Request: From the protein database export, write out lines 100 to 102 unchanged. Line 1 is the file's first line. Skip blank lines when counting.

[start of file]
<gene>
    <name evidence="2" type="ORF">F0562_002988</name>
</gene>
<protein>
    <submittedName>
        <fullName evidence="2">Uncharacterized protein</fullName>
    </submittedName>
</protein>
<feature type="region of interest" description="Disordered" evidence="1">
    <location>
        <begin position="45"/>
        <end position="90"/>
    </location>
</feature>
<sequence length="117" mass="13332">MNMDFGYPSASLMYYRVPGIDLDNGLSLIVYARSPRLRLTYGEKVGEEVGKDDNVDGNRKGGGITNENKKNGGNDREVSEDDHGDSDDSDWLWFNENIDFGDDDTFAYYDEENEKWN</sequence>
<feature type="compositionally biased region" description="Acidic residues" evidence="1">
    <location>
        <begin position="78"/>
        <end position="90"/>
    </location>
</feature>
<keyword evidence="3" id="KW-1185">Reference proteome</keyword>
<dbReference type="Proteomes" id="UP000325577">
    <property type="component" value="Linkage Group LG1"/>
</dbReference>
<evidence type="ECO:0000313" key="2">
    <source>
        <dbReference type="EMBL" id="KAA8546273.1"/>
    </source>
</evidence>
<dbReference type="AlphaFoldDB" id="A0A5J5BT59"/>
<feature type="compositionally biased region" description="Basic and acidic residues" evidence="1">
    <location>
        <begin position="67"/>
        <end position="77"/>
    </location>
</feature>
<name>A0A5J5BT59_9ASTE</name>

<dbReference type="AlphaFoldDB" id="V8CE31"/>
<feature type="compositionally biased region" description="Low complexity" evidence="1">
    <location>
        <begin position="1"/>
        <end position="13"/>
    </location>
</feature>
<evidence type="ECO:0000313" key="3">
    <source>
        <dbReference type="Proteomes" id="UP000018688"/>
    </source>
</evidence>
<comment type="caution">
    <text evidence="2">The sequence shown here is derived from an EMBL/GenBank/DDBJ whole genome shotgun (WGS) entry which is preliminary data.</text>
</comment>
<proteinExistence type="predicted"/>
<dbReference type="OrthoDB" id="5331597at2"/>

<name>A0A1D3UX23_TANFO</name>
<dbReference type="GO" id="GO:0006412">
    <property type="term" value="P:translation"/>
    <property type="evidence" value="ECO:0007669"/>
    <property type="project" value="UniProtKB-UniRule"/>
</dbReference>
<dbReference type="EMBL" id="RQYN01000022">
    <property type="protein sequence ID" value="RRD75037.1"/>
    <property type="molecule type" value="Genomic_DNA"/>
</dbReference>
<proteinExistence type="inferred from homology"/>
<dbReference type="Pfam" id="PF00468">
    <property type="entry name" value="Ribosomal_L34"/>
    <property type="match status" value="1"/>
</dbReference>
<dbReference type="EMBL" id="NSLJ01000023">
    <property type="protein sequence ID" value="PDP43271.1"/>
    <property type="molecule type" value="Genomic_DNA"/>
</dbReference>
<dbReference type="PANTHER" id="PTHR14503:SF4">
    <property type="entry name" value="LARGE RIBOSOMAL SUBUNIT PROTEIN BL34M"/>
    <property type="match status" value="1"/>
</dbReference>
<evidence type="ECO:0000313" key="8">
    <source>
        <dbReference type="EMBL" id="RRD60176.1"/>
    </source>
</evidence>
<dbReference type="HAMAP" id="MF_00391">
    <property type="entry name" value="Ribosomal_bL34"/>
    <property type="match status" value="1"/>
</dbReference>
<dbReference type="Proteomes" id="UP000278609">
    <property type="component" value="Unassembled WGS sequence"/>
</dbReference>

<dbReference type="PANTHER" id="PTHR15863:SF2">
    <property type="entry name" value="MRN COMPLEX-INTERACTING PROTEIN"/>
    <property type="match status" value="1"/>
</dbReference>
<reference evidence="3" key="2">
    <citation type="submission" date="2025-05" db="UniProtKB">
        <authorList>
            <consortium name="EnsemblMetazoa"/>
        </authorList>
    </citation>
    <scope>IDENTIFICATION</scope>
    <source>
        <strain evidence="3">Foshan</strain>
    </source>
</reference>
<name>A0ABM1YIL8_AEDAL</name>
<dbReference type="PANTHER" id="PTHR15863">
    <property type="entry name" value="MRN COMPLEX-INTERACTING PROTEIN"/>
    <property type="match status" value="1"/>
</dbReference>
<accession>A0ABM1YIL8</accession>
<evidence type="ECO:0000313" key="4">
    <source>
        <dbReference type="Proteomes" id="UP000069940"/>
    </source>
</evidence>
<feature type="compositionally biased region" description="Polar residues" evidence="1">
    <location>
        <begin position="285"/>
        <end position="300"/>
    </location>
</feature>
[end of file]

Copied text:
    </citation>
    <scope>IDENTIFICATION</scope>
    <source>